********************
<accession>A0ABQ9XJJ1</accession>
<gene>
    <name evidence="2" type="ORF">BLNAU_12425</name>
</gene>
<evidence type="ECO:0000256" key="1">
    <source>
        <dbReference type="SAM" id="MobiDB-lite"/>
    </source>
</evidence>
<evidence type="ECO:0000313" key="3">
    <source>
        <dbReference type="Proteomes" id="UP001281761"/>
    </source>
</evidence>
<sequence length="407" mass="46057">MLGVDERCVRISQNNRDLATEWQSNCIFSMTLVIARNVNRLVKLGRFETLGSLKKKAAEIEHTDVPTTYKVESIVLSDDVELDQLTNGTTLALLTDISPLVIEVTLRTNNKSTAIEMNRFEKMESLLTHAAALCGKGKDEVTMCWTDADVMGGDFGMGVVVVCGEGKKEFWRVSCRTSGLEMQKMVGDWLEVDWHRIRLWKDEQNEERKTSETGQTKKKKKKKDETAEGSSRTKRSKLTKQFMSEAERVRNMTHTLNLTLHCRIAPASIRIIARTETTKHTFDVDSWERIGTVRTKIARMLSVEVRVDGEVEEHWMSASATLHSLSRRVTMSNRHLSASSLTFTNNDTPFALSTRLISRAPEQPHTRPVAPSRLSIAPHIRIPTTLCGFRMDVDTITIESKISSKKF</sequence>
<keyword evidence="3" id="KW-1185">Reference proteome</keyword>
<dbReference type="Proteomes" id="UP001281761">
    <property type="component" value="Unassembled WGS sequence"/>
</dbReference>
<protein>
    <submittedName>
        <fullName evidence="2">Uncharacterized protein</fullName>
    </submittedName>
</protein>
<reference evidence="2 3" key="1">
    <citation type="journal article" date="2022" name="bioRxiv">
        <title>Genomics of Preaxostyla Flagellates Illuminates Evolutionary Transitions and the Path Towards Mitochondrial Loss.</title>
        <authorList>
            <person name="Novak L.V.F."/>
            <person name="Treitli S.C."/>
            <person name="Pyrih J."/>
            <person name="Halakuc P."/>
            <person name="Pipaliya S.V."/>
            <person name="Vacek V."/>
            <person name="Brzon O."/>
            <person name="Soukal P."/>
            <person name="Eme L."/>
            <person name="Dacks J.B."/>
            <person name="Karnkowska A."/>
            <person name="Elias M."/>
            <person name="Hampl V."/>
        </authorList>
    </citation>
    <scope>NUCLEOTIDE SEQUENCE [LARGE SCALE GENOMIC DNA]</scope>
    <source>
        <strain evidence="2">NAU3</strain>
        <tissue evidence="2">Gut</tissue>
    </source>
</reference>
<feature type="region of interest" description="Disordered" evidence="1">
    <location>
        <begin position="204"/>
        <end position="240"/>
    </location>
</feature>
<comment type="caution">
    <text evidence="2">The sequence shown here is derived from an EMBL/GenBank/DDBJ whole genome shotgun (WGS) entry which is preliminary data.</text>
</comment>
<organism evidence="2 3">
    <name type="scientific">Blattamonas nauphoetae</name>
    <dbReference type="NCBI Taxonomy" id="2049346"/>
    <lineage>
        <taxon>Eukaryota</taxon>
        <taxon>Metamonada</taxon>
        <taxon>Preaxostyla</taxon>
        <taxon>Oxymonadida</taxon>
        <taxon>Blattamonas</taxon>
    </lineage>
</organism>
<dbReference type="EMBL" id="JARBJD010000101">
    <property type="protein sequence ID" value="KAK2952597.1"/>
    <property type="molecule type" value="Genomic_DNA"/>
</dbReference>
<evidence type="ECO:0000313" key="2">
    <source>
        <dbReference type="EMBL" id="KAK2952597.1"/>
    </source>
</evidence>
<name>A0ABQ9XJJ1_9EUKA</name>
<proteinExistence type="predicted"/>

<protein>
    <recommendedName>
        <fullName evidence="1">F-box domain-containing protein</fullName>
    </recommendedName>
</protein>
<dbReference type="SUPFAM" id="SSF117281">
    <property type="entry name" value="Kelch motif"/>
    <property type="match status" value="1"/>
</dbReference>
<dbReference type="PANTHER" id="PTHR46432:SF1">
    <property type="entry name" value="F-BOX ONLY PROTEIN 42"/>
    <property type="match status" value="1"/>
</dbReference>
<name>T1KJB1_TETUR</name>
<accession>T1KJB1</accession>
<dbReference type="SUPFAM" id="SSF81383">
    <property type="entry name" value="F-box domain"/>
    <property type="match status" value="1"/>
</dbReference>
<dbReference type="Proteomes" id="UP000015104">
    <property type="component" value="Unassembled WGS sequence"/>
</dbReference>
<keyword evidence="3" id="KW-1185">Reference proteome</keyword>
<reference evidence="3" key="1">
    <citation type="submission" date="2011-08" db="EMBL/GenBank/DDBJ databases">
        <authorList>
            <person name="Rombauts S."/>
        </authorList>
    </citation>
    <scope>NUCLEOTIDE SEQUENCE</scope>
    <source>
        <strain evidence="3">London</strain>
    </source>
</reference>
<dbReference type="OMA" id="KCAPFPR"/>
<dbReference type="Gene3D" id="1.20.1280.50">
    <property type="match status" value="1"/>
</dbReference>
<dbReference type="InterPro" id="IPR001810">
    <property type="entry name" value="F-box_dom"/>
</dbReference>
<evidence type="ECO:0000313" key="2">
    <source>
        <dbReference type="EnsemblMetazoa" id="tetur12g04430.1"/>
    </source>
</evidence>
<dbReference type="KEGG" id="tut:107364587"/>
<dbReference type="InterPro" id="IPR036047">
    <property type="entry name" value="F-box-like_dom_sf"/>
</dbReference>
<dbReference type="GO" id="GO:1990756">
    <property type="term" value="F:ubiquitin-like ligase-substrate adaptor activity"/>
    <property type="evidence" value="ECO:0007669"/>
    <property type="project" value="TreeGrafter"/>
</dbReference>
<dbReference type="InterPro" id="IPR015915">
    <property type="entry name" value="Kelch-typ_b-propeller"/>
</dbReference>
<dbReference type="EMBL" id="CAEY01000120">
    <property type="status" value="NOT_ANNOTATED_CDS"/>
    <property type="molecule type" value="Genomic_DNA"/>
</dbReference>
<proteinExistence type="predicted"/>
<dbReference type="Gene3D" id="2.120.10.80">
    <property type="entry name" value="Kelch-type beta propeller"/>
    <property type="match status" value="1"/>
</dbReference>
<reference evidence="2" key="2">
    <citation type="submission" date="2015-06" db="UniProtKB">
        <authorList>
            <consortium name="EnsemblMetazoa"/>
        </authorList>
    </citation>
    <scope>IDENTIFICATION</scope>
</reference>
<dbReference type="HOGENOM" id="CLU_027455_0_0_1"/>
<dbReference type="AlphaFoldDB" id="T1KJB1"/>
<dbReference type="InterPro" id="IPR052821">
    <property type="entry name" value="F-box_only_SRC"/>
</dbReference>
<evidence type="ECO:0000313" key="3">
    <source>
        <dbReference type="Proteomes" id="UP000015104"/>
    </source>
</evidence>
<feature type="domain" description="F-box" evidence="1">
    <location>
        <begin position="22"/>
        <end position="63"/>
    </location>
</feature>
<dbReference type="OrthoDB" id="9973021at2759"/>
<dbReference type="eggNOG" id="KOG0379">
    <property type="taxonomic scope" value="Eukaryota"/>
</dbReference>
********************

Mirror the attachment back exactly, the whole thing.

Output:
<accession>A0ABQ9XJJ1</accession>
<gene>
    <name evidence="2" type="ORF">BLNAU_12425</name>
</gene>
<evidence type="ECO:0000256" key="1">
    <source>
        <dbReference type="SAM" id="MobiDB-lite"/>
    </source>
</evidence>
<evidence type="ECO:0000313" key="3">
    <source>
        <dbReference type="Proteomes" id="UP001281761"/>
    </source>
</evidence>
<sequence length="407" mass="46057">MLGVDERCVRISQNNRDLATEWQSNCIFSMTLVIARNVNRLVKLGRFETLGSLKKKAAEIEHTDVPTTYKVESIVLSDDVELDQLTNGTTLALLTDISPLVIEVTLRTNNKSTAIEMNRFEKMESLLTHAAALCGKGKDEVTMCWTDADVMGGDFGMGVVVVCGEGKKEFWRVSCRTSGLEMQKMVGDWLEVDWHRIRLWKDEQNEERKTSETGQTKKKKKKKDETAEGSSRTKRSKLTKQFMSEAERVRNMTHTLNLTLHCRIAPASIRIIARTETTKHTFDVDSWERIGTVRTKIARMLSVEVRVDGEVEEHWMSASATLHSLSRRVTMSNRHLSASSLTFTNNDTPFALSTRLISRAPEQPHTRPVAPSRLSIAPHIRIPTTLCGFRMDVDTITIESKISSKKF</sequence>
<keyword evidence="3" id="KW-1185">Reference proteome</keyword>
<dbReference type="Proteomes" id="UP001281761">
    <property type="component" value="Unassembled WGS sequence"/>
</dbReference>
<protein>
    <submittedName>
        <fullName evidence="2">Uncharacterized protein</fullName>
    </submittedName>
</protein>
<reference evidence="2 3" key="1">
    <citation type="journal article" date="2022" name="bioRxiv">
        <title>Genomics of Preaxostyla Flagellates Illuminates Evolutionary Transitions and the Path Towards Mitochondrial Loss.</title>
        <authorList>
            <person name="Novak L.V.F."/>
            <person name="Treitli S.C."/>
            <person name="Pyrih J."/>
            <person name="Halakuc P."/>
            <person name="Pipaliya S.V."/>
            <person name="Vacek V."/>
            <person name="Brzon O."/>
            <person name="Soukal P."/>
            <person name="Eme L."/>
            <person name="Dacks J.B."/>
            <person name="Karnkowska A."/>
            <person name="Elias M."/>
            <person name="Hampl V."/>
        </authorList>
    </citation>
    <scope>NUCLEOTIDE SEQUENCE [LARGE SCALE GENOMIC DNA]</scope>
    <source>
        <strain evidence="2">NAU3</strain>
        <tissue evidence="2">Gut</tissue>
    </source>
</reference>
<feature type="region of interest" description="Disordered" evidence="1">
    <location>
        <begin position="204"/>
        <end position="240"/>
    </location>
</feature>
<comment type="caution">
    <text evidence="2">The sequence shown here is derived from an EMBL/GenBank/DDBJ whole genome shotgun (WGS) entry which is preliminary data.</text>
</comment>
<organism evidence="2 3">
    <name type="scientific">Blattamonas nauphoetae</name>
    <dbReference type="NCBI Taxonomy" id="2049346"/>
    <lineage>
        <taxon>Eukaryota</taxon>
        <taxon>Metamonada</taxon>
        <taxon>Preaxostyla</taxon>
        <taxon>Oxymonadida</taxon>
        <taxon>Blattamonas</taxon>
    </lineage>
</organism>
<dbReference type="EMBL" id="JARBJD010000101">
    <property type="protein sequence ID" value="KAK2952597.1"/>
    <property type="molecule type" value="Genomic_DNA"/>
</dbReference>
<evidence type="ECO:0000313" key="2">
    <source>
        <dbReference type="EMBL" id="KAK2952597.1"/>
    </source>
</evidence>
<name>A0ABQ9XJJ1_9EUKA</name>
<proteinExistence type="predicted"/>

<protein>
    <recommendedName>
        <fullName evidence="1">F-box domain-containing protein</fullName>
    </recommendedName>
</protein>
<dbReference type="SUPFAM" id="SSF117281">
    <property type="entry name" value="Kelch motif"/>
    <property type="match status" value="1"/>
</dbReference>
<dbReference type="PANTHER" id="PTHR46432:SF1">
    <property type="entry name" value="F-BOX ONLY PROTEIN 42"/>
    <property type="match status" value="1"/>
</dbReference>
<name>T1KJB1_TETUR</name>
<accession>T1KJB1</accession>
<dbReference type="SUPFAM" id="SSF81383">
    <property type="entry name" value="F-box domain"/>
    <property type="match status" value="1"/>
</dbReference>
<dbReference type="Proteomes" id="UP000015104">
    <property type="component" value="Unassembled WGS sequence"/>
</dbReference>
<keyword evidence="3" id="KW-1185">Reference proteome</keyword>
<reference evidence="3" key="1">
    <citation type="submission" date="2011-08" db="EMBL/GenBank/DDBJ databases">
        <authorList>
            <person name="Rombauts S."/>
        </authorList>
    </citation>
    <scope>NUCLEOTIDE SEQUENCE</scope>
    <source>
        <strain evidence="3">London</strain>
    </source>
</reference>
<dbReference type="OMA" id="KCAPFPR"/>
<dbReference type="Gene3D" id="1.20.1280.50">
    <property type="match status" value="1"/>
</dbReference>
<dbReference type="InterPro" id="IPR001810">
    <property type="entry name" value="F-box_dom"/>
</dbReference>
<evidence type="ECO:0000313" key="2">
    <source>
        <dbReference type="EnsemblMetazoa" id="tetur12g04430.1"/>
    </source>
</evidence>
<dbReference type="KEGG" id="tut:107364587"/>
<dbReference type="InterPro" id="IPR036047">
    <property type="entry name" value="F-box-like_dom_sf"/>
</dbReference>
<dbReference type="GO" id="GO:1990756">
    <property type="term" value="F:ubiquitin-like ligase-substrate adaptor activity"/>
    <property type="evidence" value="ECO:0007669"/>
    <property type="project" value="TreeGrafter"/>
</dbReference>
<dbReference type="InterPro" id="IPR015915">
    <property type="entry name" value="Kelch-typ_b-propeller"/>
</dbReference>
<dbReference type="EMBL" id="CAEY01000120">
    <property type="status" value="NOT_ANNOTATED_CDS"/>
    <property type="molecule type" value="Genomic_DNA"/>
</dbReference>
<proteinExistence type="predicted"/>
<dbReference type="Gene3D" id="2.120.10.80">
    <property type="entry name" value="Kelch-type beta propeller"/>
    <property type="match status" value="1"/>
</dbReference>
<reference evidence="2" key="2">
    <citation type="submission" date="2015-06" db="UniProtKB">
        <authorList>
            <consortium name="EnsemblMetazoa"/>
        </authorList>
    </citation>
    <scope>IDENTIFICATION</scope>
</reference>
<dbReference type="HOGENOM" id="CLU_027455_0_0_1"/>
<dbReference type="AlphaFoldDB" id="T1KJB1"/>
<dbReference type="InterPro" id="IPR052821">
    <property type="entry name" value="F-box_only_SRC"/>
</dbReference>
<evidence type="ECO:0000313" key="3">
    <source>
        <dbReference type="Proteomes" id="UP000015104"/>
    </source>
</evidence>
<feature type="domain" description="F-box" evidence="1">
    <location>
        <begin position="22"/>
        <end position="63"/>
    </location>
</feature>
<dbReference type="OrthoDB" id="9973021at2759"/>
<dbReference type="eggNOG" id="KOG0379">
    <property type="taxonomic scope" value="Eukaryota"/>
</dbReference>